Dilemma Based Learning:
An example for the Holocaust
This activity comes from Julia Huber who teaches in Wandsworth.
The example is an activity used with Y9 to learn about The Holocaust but it is an example of a wider approach to teaching and learning.
As Julia’s notes are self-explanatory I will hand over to her.
I have used dilemma-based learning to promote problem-solving and independent thinking skills with a range of classes and year-groups. I started using dilemmas because I think they are incredibly useful in developing students’ thinking and more specifically decision-making skills. In a dilemma the process of making a complex decision is made apparent and the range of factors that impact upon a decision become explicit and thus hopefully clearer to the students. I work in a school in which students are incredibly bad at making “wise” decisions. In their everyday lives they often respond instinctively and make choices without thinking it through. That’s why they end up in conflicts or arguments that are unnecessary and silly. I am hoping that by seeing how a decision can be thought through and reflected upon they might be more able to do so in their everyday lives.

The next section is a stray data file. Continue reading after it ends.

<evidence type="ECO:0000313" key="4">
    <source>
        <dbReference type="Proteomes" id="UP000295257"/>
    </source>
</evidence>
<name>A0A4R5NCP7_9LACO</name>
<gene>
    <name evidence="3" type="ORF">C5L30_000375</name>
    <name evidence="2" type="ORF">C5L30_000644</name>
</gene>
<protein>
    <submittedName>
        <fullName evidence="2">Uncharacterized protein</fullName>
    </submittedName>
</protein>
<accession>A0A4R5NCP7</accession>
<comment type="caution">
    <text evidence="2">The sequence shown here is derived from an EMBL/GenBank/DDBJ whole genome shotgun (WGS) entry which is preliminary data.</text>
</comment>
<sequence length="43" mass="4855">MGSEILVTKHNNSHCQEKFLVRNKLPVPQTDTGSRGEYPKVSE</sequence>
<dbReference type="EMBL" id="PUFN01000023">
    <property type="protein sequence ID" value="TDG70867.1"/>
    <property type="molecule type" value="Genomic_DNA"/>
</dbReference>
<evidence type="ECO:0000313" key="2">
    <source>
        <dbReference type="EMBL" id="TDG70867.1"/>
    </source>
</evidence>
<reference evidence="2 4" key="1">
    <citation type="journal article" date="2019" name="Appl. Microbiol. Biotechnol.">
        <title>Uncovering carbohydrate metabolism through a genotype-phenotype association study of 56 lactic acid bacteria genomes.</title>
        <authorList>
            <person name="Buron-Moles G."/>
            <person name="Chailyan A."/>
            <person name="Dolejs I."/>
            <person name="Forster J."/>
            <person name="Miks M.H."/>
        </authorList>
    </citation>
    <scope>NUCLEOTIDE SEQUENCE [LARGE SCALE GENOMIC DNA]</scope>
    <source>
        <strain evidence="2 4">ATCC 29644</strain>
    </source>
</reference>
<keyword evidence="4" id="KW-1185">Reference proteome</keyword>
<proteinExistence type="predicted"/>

Moreover, I think dilemma-based activities help students appreciate the kind of tough choices people had to make in the past and promote empathy. It’s really important to try and get students into the frame of mind of the people at the time. I try to use pictures or maybe a little clip of a film that shows life at the time. Also the person whose dilemma they take on should be as “close” to them as possible. So, they can really imagine themselves in their shoes and engage. Then it’s really effective in getting them to understand people in the past and how they made difficult choices.
Our kids are not good at discussions generally, never mind reaching a shared decision. So, it is hard work the first time. However, I think the kids did benefit and appreciate the process. And they get better the more they do it. A-level students were actually the best “first-timers” and really enjoyed (and got) it straight away.